By: Chloe Chard
Margaret Knox was a writer who lived in diverse parts of the world and threw herself into both research and local life. Her versatility and intellectual curiosity are evident from her writings, which range from Voyage of Faith: The Story of the Catholic Church in Fiji: The First Century (Archdiocese of Suva, 1997) to an account of the cheese known as 'Suffolk Bang or Thump' - 'said to be "so hard that pigs would grunt at it, and dogs bark at it and none dare bite it"' (Suffolk Cheese; Beccles Museum Books, 2002). Fittingly, Margaret was generally known as Rillus - the name of an exotic seashell.
Rillus was born Margaret Barbara Allen on 23 January 1925, in the village of Southrepps in north-east Norfolk. Her father, a postmaster, came from farming stock. She excelled in English and natural sciences at school, and became friendly with the artists Claughton Pellew and Ketchie Tennant, who lived nearby. Margaret was the first young woman in Norfolk to win county and state scholarships to university, but had to defer these to take up war work in Cambridge, at the University's pest control laboratories; she lodged in the cultivated household of the publisher Frank Kendon and his wife, Celia. In 1946 she finally went to Leeds University to read English. It was about this time that she converted from Anglicanism to Catholicism, probably as a result of her interest in the French philosopher Jacques Maritain.
Sadly, a complicated romance drove Rillus to abandon her studies. She found work back in Norfolk as a cub reporter for the Eastern Daily Press, and, on an assignment for the paper, met Andrew Knox, who came from an old Irish Catholic family. (He was distantly related to Mgr Ronald Knox.) They married in 1951. A son, Andrew Dominic, was born in 1952 and a daughter, Christina, a year later.
In 1957, Andrew got a job in Zaria in Northern Nigeria, setting up the University of Ahmadu Bello; Rillus and the children joined him in 1958. Four more children were born, the twins, Julian and Timothy, in 1958, who died in infancy, Angela in 1961, and, during a two-year secondment to Tanzania, Timothy in 1962. Rillus set up the first primary school in Zaria, open to locals and expatriates alike. During the Civil War, both she and her husband worked bravely to rescue people of the minority Igbo tribe; Andrew's role was recognised by an OBE.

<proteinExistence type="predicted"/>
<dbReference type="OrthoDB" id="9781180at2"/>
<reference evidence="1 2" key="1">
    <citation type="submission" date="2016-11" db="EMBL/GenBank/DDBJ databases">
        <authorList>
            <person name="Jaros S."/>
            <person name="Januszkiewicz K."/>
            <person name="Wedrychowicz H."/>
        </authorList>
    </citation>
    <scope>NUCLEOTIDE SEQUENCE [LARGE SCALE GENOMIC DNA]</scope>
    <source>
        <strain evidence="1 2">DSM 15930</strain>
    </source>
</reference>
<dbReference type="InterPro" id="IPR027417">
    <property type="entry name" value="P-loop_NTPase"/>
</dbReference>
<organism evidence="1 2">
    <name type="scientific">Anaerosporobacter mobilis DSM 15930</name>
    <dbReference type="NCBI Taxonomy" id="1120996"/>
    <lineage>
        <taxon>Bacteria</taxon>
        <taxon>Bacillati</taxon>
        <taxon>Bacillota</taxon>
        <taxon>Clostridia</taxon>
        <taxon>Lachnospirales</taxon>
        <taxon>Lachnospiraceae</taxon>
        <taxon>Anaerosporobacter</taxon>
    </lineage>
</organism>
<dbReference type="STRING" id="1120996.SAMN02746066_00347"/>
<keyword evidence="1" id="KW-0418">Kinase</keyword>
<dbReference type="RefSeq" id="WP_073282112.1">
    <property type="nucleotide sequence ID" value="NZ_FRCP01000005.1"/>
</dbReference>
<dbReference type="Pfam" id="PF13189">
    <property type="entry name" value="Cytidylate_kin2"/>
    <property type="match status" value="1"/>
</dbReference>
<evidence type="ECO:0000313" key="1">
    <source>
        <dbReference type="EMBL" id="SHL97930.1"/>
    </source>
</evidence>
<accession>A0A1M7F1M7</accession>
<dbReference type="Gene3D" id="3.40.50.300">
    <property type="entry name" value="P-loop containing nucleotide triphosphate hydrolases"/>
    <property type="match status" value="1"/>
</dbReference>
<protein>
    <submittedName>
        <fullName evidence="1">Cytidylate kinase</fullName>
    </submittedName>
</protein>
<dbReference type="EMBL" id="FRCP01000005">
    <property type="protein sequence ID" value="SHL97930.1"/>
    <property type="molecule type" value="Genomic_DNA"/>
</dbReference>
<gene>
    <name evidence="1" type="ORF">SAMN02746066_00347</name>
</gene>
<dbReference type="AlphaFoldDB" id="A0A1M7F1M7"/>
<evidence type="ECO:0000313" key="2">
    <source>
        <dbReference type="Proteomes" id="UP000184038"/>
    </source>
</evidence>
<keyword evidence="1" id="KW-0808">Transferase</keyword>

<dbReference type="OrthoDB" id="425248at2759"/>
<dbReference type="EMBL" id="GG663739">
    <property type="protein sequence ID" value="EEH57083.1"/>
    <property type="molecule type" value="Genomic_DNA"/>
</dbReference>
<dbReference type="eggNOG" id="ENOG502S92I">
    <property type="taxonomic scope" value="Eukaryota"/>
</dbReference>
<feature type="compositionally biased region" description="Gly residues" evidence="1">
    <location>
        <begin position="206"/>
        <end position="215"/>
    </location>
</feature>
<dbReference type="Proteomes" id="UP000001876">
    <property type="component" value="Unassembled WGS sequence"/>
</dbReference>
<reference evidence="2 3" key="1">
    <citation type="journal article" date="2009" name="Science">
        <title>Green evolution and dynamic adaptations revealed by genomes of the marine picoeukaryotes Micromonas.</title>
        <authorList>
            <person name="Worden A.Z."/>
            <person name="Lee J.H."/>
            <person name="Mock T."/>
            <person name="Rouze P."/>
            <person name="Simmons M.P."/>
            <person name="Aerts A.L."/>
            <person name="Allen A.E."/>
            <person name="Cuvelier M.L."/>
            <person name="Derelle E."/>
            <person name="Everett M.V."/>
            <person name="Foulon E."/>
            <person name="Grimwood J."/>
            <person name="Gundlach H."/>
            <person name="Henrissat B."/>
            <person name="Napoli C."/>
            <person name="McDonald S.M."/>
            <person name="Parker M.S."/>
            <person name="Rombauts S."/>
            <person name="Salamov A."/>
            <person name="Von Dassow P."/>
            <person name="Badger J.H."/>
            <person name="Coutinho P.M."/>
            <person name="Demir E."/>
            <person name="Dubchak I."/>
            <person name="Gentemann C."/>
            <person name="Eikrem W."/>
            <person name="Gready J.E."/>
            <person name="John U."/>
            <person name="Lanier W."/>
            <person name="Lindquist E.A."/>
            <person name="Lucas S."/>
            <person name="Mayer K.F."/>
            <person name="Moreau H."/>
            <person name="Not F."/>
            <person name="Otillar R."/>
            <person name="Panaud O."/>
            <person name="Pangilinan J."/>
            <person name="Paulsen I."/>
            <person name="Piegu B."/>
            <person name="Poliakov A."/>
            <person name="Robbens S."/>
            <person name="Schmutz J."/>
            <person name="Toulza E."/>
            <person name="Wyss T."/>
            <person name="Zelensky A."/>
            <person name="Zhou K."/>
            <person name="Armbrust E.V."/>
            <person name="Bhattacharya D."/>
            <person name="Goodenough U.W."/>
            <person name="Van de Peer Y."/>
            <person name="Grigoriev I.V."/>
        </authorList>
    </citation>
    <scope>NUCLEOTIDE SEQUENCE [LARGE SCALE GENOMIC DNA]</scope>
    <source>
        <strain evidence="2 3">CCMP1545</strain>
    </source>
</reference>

In 1967, the family moved to Suva, Fiji, where Andrew had been appointed Bursar of the newly established University of the South Pacific. Rillus was employed by the Fiji Board of Education, and wrote the first English-language textbooks aimed at an island audience; Fiji the Land and the People (1970), and Pacific Island Neighbours (1971) - still widely used throughout the South Pacific - as well as The Green Book for Fiji (World Wildlife Fund, 1978). She taught at two teacher training colleges, and her work enabled her to travel widely and intrepidly.
The couple returned to England in 1979. In Beccles, Norfolk, Rillus and colleagues revitalised the local museum; her writings here included Lost Windmills, and Norfolk: A Shire County Guide (1994). Soon after Andrew's death in 2003, she moved to Grassington in North Yorkshire, to be near her daughter Tina, and continued to publish and to involve herself in museum work. Her later years were saddened by the death of her daughter Angela in 2015, but she took great pride in her remaining children, grandchildren and great-grandchildren. Rillus died, peacefully and in her sleep, on Easter Sunday, 1 April 2018.